7 Infused Water Recipes That Will Make Your H20 Much Tastier and Even Healthier
- 1). Download Audacity and install it onto your computer. This is a free audio editing program that will allow you to make simple edits on your audio files. There are several different types of audio editing programs out there, but this one is free, easy to use and does everything you need to do. Unless you want to pay a ton of money for a program that has a bunch of features you don't need, download Audacity at the link in Resources.
Make sure to download the LAME MP3 encoder as well (see the second link in Resources). This will allow you to export your audio files as MP3 format.
- 2). Open Audacity and "Start a new Project."
- 3). Put your tape into your tape player and get it ready for recording. This means that you should put it onto the side you want to record, and make sure it is rewound all the way to the beginning. You can use any type of tape player (Walkman, cassette player, boom box, stereo) as long as it has a tape deck and can play cassettes.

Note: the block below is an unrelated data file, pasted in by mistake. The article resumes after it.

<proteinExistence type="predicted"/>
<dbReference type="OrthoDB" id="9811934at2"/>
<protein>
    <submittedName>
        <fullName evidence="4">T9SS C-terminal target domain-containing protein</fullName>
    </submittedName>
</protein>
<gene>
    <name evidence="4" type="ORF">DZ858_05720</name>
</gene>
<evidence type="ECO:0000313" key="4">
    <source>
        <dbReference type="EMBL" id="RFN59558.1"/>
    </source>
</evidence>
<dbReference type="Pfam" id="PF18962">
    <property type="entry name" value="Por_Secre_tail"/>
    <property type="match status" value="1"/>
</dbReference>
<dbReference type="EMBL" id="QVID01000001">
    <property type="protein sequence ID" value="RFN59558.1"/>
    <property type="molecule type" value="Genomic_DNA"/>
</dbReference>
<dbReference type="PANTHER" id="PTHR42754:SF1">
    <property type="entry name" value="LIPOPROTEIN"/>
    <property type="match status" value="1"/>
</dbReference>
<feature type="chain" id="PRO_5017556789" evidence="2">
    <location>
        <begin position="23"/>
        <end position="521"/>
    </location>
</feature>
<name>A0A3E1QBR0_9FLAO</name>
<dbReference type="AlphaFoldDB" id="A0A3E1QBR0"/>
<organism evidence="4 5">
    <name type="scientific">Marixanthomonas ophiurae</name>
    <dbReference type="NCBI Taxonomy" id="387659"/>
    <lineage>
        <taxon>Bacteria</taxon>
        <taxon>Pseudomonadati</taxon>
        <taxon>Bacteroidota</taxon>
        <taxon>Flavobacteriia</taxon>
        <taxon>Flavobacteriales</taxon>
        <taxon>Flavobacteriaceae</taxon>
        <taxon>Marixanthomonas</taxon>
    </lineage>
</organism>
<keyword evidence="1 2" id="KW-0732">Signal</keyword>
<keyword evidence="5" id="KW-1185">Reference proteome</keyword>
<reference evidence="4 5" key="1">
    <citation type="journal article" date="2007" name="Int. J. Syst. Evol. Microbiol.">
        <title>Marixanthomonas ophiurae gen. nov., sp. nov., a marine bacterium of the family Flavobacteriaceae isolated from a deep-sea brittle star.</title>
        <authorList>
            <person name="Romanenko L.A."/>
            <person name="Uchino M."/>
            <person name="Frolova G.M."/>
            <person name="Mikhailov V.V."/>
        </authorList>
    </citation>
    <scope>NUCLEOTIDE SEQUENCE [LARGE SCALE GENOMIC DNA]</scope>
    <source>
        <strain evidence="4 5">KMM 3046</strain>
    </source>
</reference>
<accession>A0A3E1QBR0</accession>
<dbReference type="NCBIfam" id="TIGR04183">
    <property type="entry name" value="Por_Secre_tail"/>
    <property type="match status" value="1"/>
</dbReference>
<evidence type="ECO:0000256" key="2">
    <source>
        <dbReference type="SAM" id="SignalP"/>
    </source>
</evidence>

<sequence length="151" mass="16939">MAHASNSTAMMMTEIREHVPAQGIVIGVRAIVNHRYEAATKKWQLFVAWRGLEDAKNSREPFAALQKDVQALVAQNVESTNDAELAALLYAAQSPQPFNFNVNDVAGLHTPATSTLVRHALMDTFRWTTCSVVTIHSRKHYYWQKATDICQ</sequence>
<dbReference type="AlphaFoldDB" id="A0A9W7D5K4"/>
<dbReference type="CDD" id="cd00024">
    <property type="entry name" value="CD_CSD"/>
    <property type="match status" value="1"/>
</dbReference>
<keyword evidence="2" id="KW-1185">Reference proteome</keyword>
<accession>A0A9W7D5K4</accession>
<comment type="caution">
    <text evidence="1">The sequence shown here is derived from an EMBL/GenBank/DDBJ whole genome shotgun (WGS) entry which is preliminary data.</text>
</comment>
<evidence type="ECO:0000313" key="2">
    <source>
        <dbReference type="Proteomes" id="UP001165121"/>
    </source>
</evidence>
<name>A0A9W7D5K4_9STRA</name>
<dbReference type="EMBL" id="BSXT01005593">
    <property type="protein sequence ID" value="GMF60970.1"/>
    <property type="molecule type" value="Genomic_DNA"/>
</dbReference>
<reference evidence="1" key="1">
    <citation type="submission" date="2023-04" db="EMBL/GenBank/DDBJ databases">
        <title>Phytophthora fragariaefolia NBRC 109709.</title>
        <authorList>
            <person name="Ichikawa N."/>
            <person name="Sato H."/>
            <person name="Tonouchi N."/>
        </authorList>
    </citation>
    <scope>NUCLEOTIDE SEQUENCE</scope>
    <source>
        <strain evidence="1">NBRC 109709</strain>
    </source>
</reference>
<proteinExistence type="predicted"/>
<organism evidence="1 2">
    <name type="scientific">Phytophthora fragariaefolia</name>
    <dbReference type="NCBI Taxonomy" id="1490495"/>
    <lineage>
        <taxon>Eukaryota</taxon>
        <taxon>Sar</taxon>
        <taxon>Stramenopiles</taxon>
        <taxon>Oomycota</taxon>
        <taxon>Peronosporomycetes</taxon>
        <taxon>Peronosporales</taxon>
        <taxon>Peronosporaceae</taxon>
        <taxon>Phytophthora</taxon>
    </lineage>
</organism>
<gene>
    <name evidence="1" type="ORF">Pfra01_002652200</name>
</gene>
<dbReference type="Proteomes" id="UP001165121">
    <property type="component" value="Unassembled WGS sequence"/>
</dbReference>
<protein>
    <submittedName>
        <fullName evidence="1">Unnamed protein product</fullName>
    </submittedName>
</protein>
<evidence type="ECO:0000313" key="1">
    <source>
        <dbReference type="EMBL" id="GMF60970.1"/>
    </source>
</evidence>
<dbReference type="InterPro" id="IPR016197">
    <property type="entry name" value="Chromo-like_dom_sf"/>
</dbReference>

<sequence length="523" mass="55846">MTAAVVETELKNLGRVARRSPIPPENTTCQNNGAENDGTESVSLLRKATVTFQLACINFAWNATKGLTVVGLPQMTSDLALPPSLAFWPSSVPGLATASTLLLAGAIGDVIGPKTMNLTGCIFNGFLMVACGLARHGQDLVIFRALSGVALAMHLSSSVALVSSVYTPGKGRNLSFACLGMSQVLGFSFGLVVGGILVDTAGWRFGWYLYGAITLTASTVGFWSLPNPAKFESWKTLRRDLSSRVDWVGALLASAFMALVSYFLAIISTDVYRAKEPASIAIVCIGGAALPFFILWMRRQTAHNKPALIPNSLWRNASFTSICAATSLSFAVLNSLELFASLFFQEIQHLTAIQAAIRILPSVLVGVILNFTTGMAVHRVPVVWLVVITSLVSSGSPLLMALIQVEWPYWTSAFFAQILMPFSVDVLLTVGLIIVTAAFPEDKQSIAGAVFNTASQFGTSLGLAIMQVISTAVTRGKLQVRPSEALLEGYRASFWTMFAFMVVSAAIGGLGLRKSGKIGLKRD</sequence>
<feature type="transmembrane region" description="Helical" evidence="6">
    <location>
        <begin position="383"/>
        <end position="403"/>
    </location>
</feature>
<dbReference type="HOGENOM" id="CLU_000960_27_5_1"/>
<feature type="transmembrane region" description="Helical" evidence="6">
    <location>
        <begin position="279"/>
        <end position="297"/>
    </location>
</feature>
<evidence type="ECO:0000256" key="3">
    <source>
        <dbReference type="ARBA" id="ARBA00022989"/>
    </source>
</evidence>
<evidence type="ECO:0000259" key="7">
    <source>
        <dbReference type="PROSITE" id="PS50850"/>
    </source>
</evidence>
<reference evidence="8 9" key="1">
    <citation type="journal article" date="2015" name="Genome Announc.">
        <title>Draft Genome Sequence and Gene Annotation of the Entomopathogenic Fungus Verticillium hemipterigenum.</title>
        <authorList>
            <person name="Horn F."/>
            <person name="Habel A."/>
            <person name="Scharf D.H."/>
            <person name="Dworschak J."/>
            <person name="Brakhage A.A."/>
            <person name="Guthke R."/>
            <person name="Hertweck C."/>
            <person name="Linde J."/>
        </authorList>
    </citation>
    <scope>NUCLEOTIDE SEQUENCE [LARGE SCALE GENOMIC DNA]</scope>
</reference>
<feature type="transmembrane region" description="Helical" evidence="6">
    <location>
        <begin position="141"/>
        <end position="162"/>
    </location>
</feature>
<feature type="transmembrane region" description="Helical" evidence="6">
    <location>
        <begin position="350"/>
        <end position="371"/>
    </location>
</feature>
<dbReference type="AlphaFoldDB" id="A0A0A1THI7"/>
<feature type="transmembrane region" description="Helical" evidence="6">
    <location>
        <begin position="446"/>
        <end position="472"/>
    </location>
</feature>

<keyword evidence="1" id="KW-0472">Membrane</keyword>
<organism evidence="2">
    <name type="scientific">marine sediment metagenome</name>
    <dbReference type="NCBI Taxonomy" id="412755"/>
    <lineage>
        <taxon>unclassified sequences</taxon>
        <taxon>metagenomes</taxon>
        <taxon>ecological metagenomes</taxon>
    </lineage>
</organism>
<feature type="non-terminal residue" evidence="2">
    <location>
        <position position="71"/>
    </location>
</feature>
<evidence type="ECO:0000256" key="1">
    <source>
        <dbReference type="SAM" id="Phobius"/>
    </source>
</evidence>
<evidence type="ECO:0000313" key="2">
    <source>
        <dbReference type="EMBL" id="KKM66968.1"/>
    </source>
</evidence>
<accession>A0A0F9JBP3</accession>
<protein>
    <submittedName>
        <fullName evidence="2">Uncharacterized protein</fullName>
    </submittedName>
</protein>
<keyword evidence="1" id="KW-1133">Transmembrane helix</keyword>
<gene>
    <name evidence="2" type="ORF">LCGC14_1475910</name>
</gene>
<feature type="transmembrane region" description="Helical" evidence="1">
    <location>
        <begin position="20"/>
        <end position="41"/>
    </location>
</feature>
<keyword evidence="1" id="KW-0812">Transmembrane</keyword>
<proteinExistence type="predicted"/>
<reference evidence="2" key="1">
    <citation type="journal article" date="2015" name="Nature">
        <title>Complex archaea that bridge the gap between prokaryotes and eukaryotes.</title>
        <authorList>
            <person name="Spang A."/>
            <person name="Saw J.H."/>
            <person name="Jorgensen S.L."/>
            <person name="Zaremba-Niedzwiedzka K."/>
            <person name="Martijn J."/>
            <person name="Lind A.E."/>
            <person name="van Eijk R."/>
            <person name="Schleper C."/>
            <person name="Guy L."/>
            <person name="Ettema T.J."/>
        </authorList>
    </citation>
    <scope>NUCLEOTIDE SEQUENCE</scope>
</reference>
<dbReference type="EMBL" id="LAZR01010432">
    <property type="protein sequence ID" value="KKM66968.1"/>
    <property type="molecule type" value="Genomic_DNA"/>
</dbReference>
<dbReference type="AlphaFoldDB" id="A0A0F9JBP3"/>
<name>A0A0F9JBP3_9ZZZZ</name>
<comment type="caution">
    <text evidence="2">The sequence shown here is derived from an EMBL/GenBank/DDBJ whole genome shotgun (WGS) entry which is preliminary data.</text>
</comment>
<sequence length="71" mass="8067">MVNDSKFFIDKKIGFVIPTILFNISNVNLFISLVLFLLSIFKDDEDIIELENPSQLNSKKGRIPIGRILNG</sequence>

- 4). Plug one end of your audio cable into the headphones jack on your tape player and plug the other end into the soundcard jack on your computer. The soundcard jack is usually located on the front of your computer tower and is specified with a microphone symbol. If you're using a laptop, the soundcard jack will be next to the headphones jack and will be called an audio-in port. Once you plug the cable into the jack, the computer will recognize it.
- 5). Press the record button on Audacity and press the play button on your tape player. You will hear the music from your tape player coming out of your computer speaker, as well as see your cassette being recorded onto Audacity. If you'd like, you can sit and watch your tape record, but it will take as long as it would take to listen to the entire cassette.
- 6). Break your recording up into songs. You don't have to listen to the entire recording to figure out where each song starts and ends, because your tape will be displayed on a sound-frequency graph. You will see a period where the sound graph has a flat line. This is where your tape is silent (between songs), so you can easily look and see where each song starts and ends. Highlight a portion of the recording with your mouse (from flat line to flat line) and then go to the "File" menu. Select to save your selection as an MP3. Continue doing this until all of your songs are saved as MP3s. You can now use your MP3 files however you would like.